first, set up a secure-mail domain email server that upon mail receipt, applied (subscriber specified key) encryption, to the message contents and then forward that encrypted message along to whatever web mail service that subscriber wants to, or is already, use (and is supported) – – such as gmail, y-mail, hotmail. key point being, be the first leg in the journey & to secure the contents of the message before sending onto the public email service.
second, develop a browser plug-in that utilizes “screen-scraping” and decrypts secure-mail messages using the user’s private key (PGP perhaps). the plug-in could display the decrypted message contents on the fly without sending any data back to the storing server.
so, the encryption happens on receipt at the secure-mail server, which then gets forwarded to where ever. this means the only potential privacy trail is to/from secure-mail in server logs, which could be purged. the secure-mail forwarding service would not store any message contents on disk, encrypted or otherwise. the only persistent data would be # messages sent by subscriber account.
one obvious caveat is that subscribers would have to use a new email address. an inconvenience at worst.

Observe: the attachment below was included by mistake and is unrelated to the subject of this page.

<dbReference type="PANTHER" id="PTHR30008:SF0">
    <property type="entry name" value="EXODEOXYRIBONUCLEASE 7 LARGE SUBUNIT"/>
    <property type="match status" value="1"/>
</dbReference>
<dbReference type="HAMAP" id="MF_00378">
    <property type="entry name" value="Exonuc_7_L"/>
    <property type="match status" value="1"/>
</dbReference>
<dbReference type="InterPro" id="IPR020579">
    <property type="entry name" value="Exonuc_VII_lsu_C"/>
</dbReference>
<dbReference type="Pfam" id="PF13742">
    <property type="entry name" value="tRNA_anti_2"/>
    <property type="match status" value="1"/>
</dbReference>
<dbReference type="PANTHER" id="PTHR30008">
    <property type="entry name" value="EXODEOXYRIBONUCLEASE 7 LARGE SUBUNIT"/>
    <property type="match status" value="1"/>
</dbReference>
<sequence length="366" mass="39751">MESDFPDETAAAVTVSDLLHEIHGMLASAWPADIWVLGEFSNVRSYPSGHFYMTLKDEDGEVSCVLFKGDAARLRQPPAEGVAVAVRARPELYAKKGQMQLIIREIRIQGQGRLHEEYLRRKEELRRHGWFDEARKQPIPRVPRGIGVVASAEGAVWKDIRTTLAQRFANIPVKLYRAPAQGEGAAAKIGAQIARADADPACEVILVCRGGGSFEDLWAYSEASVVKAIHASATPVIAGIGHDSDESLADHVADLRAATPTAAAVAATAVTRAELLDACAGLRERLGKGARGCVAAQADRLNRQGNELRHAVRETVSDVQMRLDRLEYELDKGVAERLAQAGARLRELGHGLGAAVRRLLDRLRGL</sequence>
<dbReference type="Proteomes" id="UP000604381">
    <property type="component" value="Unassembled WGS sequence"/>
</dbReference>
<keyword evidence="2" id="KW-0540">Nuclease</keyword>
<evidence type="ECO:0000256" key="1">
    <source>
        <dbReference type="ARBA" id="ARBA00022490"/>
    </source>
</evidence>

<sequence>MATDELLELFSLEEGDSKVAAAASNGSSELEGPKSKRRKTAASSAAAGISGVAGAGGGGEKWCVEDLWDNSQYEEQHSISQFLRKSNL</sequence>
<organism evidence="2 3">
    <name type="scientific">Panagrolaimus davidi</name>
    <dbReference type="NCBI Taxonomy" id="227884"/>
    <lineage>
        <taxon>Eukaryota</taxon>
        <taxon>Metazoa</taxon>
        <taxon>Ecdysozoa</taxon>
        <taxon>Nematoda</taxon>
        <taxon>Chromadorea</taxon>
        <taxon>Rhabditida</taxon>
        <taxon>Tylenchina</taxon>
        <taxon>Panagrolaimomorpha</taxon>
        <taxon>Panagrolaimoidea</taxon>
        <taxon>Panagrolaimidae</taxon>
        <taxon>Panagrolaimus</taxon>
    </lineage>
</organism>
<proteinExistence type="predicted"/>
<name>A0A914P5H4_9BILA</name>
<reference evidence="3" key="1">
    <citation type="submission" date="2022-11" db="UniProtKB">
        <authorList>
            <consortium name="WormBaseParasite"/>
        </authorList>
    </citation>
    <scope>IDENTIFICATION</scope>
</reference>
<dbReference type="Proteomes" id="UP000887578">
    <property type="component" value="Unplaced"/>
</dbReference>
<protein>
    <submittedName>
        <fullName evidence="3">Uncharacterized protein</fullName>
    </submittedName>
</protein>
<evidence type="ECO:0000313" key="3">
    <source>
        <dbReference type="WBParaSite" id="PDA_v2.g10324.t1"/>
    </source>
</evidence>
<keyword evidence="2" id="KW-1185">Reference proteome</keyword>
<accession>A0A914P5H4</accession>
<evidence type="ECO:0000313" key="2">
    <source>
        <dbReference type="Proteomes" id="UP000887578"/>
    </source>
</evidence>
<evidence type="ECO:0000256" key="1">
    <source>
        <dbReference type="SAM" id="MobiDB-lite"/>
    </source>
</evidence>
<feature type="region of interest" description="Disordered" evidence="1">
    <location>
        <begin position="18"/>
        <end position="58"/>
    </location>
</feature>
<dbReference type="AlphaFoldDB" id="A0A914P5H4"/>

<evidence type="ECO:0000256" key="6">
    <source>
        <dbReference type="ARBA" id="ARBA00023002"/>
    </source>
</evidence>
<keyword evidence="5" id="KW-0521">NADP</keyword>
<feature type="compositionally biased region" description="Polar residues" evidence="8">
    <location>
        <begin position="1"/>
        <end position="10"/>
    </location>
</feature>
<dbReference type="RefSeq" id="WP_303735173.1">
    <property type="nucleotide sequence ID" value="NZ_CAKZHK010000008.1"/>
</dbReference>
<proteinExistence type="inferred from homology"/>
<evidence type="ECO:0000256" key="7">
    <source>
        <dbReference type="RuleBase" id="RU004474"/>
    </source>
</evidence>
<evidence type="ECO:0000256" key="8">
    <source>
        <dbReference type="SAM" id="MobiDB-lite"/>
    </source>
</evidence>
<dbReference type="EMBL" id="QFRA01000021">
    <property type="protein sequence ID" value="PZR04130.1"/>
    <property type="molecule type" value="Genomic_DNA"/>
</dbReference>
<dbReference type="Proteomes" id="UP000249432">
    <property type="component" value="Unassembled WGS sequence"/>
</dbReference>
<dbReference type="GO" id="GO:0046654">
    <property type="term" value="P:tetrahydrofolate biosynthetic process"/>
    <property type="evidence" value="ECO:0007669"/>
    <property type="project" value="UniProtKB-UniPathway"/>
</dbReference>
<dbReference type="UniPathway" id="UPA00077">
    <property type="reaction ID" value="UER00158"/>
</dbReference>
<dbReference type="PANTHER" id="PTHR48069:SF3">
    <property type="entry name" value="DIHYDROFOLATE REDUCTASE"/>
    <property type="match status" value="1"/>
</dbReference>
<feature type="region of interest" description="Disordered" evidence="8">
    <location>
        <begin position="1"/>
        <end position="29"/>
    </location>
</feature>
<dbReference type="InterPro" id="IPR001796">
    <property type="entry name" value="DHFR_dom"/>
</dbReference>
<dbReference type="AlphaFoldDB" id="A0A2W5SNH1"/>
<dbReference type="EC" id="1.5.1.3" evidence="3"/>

since secure-mail controls outgoing, it could easily bill on how many encrypted messages users send per day/month/year etc.
as for sending & storing sent secure-mail, a client app such as thunderbird could be used so long as it was setup to send to the secure-mail outgoing server. then the responsibility rests with the subscriber to delete/archive as they see fit.
another enticing possibility is to further develop the secure-mail plug-in to utilize the webmail compose interface by providing a new (temporary overlay) input field that the only the secure-mail plug-in would read/write to. upon hitting “send”, the plug-in would encrypt that input and copy the new encrypted text into the webmail’s input form. the reason for the new input field is primarily to prevent web mail auto-save features, which could be implemented into the plug-in as well.
these advanced features make the browser plug-in is potentially very powerful and complicated. but certainly, it would take much less time to develop and deploy to new secure-mail users than creating new “gmail” from scratch. this approach adds advanced privacy functionality while allowing people to stay in their comfort zone.
a well-to-do & knowledgeable three person start-up with about six to 12 months could likely produce deliverable product. assuming market intrigue sales of secure-mail would be inevitable and sustainable.
this idea stemmed from an email inquiry from my buddy Abram,
“with this latest ruling: An-Inbox-Is-Not-a-Glove-Compartment
what do you think about a web-based email site that offers encrypted mail where the user is in possession of the key? That way, subpoenas on the online content would be fruitless since it’s the user himself that would have the means to decrypt it. What do you know about public-key encrypton, like PGP for email?”